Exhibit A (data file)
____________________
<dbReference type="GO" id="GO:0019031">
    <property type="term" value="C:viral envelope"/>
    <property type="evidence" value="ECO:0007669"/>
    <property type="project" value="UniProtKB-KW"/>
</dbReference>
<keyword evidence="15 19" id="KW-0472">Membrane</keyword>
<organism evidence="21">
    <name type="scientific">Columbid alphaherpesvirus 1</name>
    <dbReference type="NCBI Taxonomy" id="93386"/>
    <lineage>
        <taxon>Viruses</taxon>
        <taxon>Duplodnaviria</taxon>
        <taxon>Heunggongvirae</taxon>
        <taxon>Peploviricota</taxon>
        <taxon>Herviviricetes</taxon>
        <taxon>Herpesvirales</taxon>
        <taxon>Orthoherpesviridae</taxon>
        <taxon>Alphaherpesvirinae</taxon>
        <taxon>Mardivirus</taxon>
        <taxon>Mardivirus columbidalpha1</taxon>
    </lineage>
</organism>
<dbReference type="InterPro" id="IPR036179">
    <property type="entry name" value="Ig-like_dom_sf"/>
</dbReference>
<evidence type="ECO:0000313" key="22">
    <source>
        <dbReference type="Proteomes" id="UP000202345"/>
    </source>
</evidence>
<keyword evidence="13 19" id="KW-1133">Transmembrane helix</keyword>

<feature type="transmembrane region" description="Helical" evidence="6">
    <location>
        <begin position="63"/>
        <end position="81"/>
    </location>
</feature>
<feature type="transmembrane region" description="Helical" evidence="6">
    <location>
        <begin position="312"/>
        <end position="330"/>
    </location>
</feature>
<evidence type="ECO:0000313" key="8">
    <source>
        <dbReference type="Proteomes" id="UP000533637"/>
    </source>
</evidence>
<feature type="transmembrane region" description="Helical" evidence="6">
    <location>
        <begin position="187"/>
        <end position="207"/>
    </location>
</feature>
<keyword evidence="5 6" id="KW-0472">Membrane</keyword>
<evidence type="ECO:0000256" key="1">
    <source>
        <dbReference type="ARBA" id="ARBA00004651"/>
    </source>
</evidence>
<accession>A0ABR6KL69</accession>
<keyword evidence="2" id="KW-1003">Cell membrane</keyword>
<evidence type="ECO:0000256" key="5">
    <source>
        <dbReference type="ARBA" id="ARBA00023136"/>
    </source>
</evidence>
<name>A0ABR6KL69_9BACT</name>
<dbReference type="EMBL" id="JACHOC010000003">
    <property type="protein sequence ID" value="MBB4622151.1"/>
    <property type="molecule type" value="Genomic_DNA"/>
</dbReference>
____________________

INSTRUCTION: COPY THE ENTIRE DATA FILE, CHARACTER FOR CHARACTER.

<dbReference type="GO" id="GO:0019031">
    <property type="term" value="C:viral envelope"/>
    <property type="evidence" value="ECO:0007669"/>
    <property type="project" value="UniProtKB-KW"/>
</dbReference>
<keyword evidence="15 19" id="KW-0472">Membrane</keyword>
<organism evidence="21">
    <name type="scientific">Columbid alphaherpesvirus 1</name>
    <dbReference type="NCBI Taxonomy" id="93386"/>
    <lineage>
        <taxon>Viruses</taxon>
        <taxon>Duplodnaviria</taxon>
        <taxon>Heunggongvirae</taxon>
        <taxon>Peploviricota</taxon>
        <taxon>Herviviricetes</taxon>
        <taxon>Herpesvirales</taxon>
        <taxon>Orthoherpesviridae</taxon>
        <taxon>Alphaherpesvirinae</taxon>
        <taxon>Mardivirus</taxon>
        <taxon>Mardivirus columbidalpha1</taxon>
    </lineage>
</organism>
<dbReference type="InterPro" id="IPR036179">
    <property type="entry name" value="Ig-like_dom_sf"/>
</dbReference>
<evidence type="ECO:0000313" key="22">
    <source>
        <dbReference type="Proteomes" id="UP000202345"/>
    </source>
</evidence>
<keyword evidence="13 19" id="KW-1133">Transmembrane helix</keyword>

<feature type="transmembrane region" description="Helical" evidence="6">
    <location>
        <begin position="63"/>
        <end position="81"/>
    </location>
</feature>
<feature type="transmembrane region" description="Helical" evidence="6">
    <location>
        <begin position="312"/>
        <end position="330"/>
    </location>
</feature>
<evidence type="ECO:0000313" key="8">
    <source>
        <dbReference type="Proteomes" id="UP000533637"/>
    </source>
</evidence>
<feature type="transmembrane region" description="Helical" evidence="6">
    <location>
        <begin position="187"/>
        <end position="207"/>
    </location>
</feature>
<keyword evidence="5 6" id="KW-0472">Membrane</keyword>
<evidence type="ECO:0000256" key="1">
    <source>
        <dbReference type="ARBA" id="ARBA00004651"/>
    </source>
</evidence>
<accession>A0ABR6KL69</accession>
<keyword evidence="2" id="KW-1003">Cell membrane</keyword>
<evidence type="ECO:0000256" key="5">
    <source>
        <dbReference type="ARBA" id="ARBA00023136"/>
    </source>
</evidence>
<name>A0ABR6KL69_9BACT</name>
<dbReference type="EMBL" id="JACHOC010000003">
    <property type="protein sequence ID" value="MBB4622151.1"/>
    <property type="molecule type" value="Genomic_DNA"/>
</dbReference>